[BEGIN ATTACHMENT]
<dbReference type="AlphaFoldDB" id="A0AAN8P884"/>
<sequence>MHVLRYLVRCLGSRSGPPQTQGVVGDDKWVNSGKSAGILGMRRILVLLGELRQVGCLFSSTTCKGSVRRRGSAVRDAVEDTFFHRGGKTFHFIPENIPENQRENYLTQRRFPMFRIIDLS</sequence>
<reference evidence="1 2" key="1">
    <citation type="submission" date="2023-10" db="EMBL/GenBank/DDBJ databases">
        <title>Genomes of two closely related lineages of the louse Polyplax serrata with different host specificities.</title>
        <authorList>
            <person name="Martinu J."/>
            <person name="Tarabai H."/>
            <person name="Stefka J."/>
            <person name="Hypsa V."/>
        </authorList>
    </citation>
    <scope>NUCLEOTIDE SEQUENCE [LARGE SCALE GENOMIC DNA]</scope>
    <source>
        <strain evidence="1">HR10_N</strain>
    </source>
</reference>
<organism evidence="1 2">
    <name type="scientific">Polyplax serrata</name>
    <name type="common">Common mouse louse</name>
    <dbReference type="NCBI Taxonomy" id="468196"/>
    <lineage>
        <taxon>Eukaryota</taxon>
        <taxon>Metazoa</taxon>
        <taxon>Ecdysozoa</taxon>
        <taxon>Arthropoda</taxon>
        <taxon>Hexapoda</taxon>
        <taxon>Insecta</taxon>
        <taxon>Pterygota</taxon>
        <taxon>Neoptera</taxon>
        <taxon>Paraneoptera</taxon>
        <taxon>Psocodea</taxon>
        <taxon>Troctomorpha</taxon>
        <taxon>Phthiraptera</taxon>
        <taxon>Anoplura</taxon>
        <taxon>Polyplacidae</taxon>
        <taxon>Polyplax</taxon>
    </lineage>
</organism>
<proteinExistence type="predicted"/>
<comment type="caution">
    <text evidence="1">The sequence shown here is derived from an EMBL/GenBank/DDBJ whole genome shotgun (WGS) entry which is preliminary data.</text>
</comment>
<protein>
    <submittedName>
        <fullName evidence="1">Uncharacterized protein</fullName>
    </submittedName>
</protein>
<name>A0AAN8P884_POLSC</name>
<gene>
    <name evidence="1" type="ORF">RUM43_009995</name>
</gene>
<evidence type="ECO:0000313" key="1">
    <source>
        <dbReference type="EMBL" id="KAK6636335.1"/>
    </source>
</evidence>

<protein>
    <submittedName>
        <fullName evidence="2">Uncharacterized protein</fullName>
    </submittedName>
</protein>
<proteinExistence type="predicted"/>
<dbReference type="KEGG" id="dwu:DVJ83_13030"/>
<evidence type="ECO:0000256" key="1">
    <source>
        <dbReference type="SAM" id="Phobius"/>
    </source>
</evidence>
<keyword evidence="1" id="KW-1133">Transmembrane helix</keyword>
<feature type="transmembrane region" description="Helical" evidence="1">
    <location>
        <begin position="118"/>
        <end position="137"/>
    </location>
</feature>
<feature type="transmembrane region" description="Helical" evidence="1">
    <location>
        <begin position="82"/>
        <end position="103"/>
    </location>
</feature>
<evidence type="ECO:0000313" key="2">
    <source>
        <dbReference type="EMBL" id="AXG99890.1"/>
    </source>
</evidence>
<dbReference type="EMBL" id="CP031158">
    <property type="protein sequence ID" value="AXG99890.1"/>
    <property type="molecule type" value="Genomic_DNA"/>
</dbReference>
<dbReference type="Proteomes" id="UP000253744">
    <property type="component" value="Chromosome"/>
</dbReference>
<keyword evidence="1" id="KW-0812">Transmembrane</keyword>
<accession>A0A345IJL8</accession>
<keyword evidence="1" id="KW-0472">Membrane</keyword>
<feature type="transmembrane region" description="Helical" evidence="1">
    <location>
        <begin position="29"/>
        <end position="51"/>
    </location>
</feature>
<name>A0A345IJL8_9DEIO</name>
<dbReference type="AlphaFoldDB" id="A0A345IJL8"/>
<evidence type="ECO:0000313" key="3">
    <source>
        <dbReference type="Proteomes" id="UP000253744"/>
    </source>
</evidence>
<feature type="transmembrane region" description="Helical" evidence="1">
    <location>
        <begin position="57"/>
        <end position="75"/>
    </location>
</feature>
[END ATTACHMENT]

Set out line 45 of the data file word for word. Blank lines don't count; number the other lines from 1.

    <submittedName>